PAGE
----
“…There are no strangers. There are only versions of ourselves, many of which we have not embraced, most of which we wish to protect ourselves from. For the stranger is not foreign, she is random, not alien but remembered; and is the randomness of he encounter with our already known – although unacknowledged – selves that summons a ripple of alarm. That makes us reject the figure and the emotions it provokes – especially when these emotions are profound. It is also what makes us want to own, govern, administrate the Other. To romance her, if we can, back into our own mirrors. In either instance (of alarm or false reverence), we deny her personhood, the specific individuality we insist upon for ourselves (Toni Morrison, “The Fisherwoman,” introduction to Robert Bergman’s book of photograhs, A Kind of Rapture, New York: Pantheon/Random House, 1998).”
A wire cutter is a tool, but a wire cutter is also a person who resisted the fencing of the range — the claiming, by financial investors from Chicago and London — that land used by the Comanche, Apache, and Kiowa peoples, and by pastores living in what we now call New Mexico, as the land became those investors’ private property by act of the Texas Legislature.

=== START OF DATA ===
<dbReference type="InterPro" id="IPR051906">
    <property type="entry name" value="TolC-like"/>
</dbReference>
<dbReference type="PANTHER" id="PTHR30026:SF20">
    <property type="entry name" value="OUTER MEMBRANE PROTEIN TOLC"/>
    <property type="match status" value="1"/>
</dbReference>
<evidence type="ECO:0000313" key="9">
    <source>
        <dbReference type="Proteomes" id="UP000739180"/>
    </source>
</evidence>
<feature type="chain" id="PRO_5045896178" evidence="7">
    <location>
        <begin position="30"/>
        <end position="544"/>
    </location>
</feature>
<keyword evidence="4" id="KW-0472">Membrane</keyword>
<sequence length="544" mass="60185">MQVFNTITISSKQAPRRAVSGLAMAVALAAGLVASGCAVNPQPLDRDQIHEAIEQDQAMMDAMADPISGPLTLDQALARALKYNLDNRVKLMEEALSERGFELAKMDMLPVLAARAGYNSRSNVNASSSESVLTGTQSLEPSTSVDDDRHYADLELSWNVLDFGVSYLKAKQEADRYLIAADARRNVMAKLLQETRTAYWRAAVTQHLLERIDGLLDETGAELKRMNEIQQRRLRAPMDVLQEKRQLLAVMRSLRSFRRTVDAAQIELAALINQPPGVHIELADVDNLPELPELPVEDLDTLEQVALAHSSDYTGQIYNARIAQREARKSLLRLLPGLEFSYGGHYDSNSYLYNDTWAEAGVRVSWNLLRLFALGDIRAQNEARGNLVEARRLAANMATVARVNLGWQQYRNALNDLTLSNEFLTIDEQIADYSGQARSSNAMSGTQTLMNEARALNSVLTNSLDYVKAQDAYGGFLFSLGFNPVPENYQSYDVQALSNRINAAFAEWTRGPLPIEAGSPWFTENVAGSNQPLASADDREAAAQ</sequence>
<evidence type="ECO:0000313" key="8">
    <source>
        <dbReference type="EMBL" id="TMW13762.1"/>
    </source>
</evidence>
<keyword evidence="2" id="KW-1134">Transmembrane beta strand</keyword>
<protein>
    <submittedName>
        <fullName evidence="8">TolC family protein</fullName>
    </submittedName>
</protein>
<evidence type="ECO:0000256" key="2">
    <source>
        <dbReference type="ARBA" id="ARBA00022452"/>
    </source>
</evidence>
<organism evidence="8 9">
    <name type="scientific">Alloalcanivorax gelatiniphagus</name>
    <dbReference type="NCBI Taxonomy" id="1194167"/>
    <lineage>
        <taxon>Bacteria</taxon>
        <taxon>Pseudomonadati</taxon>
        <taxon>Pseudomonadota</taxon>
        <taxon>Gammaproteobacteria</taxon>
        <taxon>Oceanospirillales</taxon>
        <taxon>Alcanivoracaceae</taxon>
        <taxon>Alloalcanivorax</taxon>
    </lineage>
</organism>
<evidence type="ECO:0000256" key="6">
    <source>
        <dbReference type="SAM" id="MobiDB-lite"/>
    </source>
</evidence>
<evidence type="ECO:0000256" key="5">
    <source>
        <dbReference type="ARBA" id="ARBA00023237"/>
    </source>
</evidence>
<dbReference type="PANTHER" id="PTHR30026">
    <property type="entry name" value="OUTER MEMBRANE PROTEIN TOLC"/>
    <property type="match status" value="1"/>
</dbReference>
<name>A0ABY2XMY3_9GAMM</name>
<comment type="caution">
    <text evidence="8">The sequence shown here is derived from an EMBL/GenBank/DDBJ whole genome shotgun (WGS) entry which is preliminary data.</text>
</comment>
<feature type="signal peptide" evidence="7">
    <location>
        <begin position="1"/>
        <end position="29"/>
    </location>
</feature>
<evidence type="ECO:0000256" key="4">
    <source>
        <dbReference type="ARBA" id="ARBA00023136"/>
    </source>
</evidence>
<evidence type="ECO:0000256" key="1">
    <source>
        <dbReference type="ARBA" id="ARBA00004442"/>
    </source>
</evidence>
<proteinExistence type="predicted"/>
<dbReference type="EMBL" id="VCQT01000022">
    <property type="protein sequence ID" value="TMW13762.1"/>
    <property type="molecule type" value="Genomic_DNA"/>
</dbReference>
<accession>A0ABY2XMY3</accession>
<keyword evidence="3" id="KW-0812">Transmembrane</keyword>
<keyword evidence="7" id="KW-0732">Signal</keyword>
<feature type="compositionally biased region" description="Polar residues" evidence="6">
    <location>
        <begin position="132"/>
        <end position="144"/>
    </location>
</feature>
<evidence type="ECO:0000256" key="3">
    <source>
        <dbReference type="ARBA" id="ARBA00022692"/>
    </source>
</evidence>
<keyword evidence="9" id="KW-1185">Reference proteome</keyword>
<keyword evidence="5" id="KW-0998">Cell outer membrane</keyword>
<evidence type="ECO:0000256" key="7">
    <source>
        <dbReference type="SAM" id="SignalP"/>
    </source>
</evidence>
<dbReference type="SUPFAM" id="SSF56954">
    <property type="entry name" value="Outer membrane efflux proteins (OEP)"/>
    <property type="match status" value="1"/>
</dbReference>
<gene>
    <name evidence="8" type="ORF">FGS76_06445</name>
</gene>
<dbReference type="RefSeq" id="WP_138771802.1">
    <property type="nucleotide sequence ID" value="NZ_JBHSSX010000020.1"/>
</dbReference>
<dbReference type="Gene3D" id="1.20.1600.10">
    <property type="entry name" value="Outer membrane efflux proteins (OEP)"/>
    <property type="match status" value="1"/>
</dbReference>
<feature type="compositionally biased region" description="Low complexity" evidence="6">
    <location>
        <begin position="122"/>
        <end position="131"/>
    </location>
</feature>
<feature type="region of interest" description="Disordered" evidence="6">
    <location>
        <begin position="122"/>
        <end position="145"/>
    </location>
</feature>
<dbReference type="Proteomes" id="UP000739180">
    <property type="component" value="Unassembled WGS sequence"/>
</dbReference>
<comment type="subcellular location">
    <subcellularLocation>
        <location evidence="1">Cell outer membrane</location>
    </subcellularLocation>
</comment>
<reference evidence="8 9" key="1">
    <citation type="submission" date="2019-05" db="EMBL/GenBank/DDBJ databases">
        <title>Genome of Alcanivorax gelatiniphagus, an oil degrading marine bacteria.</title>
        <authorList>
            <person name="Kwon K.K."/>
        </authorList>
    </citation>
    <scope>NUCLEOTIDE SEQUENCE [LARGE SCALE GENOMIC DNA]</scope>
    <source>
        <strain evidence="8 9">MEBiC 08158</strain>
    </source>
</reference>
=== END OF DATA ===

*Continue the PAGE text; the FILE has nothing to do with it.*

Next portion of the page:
You could say that a wirecutter is a person who resists turning common resources — such as land, water, air, and information — into private property.
You could say that a wirecutter is a person who resists the forceful and unwanted separation of people from each other, and from resources.
You could say that a wirecutter is a person who has a very, very bad reaction to barbed wire.
James Boyle, “The Second Enclosure Movement and the Construction of the Public Domain,” 66 Law & Contemp. Problems 33 (Winter/Spring 2003)
Mollie E. Moore Davis, The Wire Cutters, New York: Houghton, Mifflin and Company, 1899
Wayne Gard, “Fence Cutting,” Handbook of Texas Online
Las Gorras Blancas, Proclamation, cited in Francisco Arturo Rosales, Testimonio: a documentary history of the Mexican American struggle for civil rights, Houston: Arte Público Press, 2000, at 29, and at the website of the New Mexico Office of the State Historian